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The portion of Vayeshev is probably one of the hardest ones to understand if you simply read the literal story. First of all, it tells us that Jacob – a Patriarch and a person of perfected spirituality, one who established a whole emanation, that of Tiferet – had a favorite son, Joseph. He gave Joseph a beautiful coat, something he didn’t do for his other sons. This piqued the already existing jealousy of the other sons, who, incidentally, are also very elevated souls. They wanted to kill Joseph, but instead sold him to slavery.
How could a patriarch have favorites amongst his children? Why would he do something he knew could make Joseph’s brothers dangerously jealous? And how could 10 brothers, who again are also spiritual giants, sell their own brother into slavery? Is this how we expect spiritual people to act?
And then, in the middle of all of this, we cut to an even stranger story! One of these ten brothers, Yehuda, marries and has three sons. He marries the oldest one off to a woman named Tamar. Then this son dies. So, as is dictated by Torah Law, Yehuda marries her off to the next son. But he dies, as well!
After that, Yehuda is scared to give her his third son. So, he tells her that eventually he will once that son grows up. This gets her out of the way without intending to actually marrying her off. A few years pass by and, of course, Tamar is not getting what she is promised.
Meanwhile, Yehuda’s wife dies and he is depressed. To take his mind off of it, he goes to the city, where Tamar lives. She takes advantage of the situation by disguising herself as a prostitute and seducing Yehuda. Since he didn’t have a way to pay her he gives her his signet ring as a guaranty.
Tamar becomes pregnant. Months later, when word gets to Yehuda that his daughter-in-law is pregnant, he sentences her to death by burning! She pulls out the ring and shows him he is the father of this child. And then the story becomes a telenovela with a happy ending: they marry, Tamar has twins, and one of these twins actually becomes the great grandfather of King David, and is therefore the seed for the Messiah.
What kind of story is that? This is supposed to be a spiritual treatise to teach us how to live our lives? This is why our teacher, Rav Berg, constantly quotes Rav Shimon Bar Yochai saying in the Zohar that whoever takes the Torah as a literal story is a fool.
The Zohar then illuminates us by teaching us that Jacob represents Tiferet, the Central Column or the balance – the capacity to transform our ego-based, reactive, material desires into the Desire to Share and reveal Light. Joseph is also a chariot that establishes the energy of the emanation called Yesod, which also represents the Central column. Hence, when the Torah says Joseph was Jacob’s son, what it really means is that their energies were similar. And being that they represent the Central Column with Jacob on a higher level than Joseph, it means they have a little bit of both extremes: the Desire to Receive, the ego, the material, and the Desire to Share, the spiritual. They are able to be in both worlds.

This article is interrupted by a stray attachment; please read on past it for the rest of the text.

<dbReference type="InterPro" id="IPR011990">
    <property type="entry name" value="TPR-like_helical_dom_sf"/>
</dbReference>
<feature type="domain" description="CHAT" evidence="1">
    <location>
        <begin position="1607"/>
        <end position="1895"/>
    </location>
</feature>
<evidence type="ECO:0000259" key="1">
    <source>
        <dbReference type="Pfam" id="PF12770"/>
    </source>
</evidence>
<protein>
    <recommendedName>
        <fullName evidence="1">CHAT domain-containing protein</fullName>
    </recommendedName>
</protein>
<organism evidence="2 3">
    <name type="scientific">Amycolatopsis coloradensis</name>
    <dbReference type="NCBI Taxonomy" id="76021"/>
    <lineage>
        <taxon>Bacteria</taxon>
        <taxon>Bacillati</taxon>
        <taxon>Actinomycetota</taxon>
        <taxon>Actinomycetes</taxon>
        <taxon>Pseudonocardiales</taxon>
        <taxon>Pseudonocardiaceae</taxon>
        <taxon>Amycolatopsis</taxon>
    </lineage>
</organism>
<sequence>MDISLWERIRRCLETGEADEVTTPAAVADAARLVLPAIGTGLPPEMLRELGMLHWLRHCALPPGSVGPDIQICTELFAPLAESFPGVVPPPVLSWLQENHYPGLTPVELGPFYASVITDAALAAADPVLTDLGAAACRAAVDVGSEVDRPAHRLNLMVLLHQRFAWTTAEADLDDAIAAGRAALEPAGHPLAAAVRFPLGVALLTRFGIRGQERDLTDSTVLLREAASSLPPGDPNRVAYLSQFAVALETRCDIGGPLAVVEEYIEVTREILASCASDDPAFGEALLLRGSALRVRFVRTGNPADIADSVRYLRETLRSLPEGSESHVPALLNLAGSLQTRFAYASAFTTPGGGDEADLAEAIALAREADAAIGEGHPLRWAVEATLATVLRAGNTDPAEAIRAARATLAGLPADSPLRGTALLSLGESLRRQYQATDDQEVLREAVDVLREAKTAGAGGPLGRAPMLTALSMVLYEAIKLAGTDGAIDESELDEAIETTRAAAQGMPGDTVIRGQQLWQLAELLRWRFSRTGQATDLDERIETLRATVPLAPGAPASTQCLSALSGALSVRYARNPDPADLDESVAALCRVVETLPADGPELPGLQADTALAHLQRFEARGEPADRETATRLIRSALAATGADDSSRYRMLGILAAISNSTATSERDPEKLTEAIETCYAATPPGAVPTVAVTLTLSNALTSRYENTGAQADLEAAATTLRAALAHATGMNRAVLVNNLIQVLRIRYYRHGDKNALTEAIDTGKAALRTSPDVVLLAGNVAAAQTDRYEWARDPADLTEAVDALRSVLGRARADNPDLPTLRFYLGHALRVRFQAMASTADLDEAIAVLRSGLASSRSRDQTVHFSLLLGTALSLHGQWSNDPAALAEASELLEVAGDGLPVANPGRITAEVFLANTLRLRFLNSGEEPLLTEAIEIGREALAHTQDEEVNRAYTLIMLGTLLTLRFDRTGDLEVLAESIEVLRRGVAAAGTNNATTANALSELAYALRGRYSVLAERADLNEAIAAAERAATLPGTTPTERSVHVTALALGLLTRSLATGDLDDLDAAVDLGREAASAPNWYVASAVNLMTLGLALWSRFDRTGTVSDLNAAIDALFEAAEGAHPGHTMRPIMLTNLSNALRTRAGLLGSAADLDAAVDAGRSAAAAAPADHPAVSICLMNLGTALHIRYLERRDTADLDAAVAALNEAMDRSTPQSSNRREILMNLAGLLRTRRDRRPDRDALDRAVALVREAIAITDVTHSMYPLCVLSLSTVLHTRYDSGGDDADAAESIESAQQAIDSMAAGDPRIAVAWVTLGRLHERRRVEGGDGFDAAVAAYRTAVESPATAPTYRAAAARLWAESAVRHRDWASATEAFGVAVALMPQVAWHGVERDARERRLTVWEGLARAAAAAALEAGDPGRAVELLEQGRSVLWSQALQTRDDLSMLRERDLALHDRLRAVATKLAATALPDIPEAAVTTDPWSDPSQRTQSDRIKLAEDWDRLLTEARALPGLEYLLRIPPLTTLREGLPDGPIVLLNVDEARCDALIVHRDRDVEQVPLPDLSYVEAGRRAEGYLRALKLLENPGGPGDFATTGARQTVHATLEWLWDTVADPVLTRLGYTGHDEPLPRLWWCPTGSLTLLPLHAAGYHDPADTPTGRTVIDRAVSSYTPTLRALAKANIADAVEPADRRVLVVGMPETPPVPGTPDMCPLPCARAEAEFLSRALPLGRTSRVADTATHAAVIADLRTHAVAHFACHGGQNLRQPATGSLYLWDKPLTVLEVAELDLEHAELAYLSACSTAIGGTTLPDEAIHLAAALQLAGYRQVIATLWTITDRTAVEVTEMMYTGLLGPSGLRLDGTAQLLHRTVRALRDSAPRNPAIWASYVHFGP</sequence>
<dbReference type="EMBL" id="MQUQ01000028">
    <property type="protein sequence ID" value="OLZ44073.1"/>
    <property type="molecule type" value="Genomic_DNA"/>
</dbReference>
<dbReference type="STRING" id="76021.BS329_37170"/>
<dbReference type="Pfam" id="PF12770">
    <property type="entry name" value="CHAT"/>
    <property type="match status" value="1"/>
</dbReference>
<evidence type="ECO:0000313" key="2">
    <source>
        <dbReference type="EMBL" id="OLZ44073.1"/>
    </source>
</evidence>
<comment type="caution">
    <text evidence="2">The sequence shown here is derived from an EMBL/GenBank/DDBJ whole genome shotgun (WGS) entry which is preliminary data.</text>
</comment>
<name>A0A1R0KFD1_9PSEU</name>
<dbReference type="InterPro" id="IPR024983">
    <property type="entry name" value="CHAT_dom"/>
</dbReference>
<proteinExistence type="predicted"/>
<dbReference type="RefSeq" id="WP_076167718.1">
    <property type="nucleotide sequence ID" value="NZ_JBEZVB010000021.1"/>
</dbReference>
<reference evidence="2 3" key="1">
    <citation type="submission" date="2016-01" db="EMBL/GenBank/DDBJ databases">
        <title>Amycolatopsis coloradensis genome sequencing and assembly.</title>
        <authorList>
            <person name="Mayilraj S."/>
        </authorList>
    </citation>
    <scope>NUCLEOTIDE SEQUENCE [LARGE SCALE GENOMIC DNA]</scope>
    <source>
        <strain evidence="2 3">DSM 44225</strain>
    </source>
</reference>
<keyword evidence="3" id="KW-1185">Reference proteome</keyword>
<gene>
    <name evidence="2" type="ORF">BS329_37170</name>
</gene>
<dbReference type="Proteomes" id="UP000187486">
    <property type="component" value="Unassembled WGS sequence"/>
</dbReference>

This portion teaches us how to connect to both worlds, both extremes. After all, the purpose of our spiritual work is not to eliminate the physical, not to terminate our desire, but simply to elevate it by transforming it into a vehicle for sharing and revealing Light. This is what Jacob and Joseph could do.
Therefore, this story is full of the incomprehensible. It’s a story that mirrors our fragmented reality. However, when you raise your consciousness above the mere physicality, and connect it to the spiritual realm that is above time, space, and motion, above the illusion of fragmentation and separation, it all makes sense. Joseph needed to be sold into Egypt so that eventually the whole nation of Israel could go down to Egypt, cleanse themselves there, and be ready to receive the spiritual laws of the universe that would help bring about the end of pain, chaos, and suffering. Similarly, the relationship between Tamar and Yehuda had to happen so they could birth the lineage that would bring the Messiah, and with it the end of chaos, pain, and suffering.
When we are able to be in the Central Column, as Joseph and Jacob (which means to take the desire, the ego, the draw to the material, and elevate it to the spiritual, by sharing and having certainty), we can rise above the limitations and illusions of the physical reality, and therefore, rise above the chaos. That is how they were able to rise above the apparent chaos of the story of their lives as it appears in the Torah. This is the gift we get from the Torah this week. Have a good one!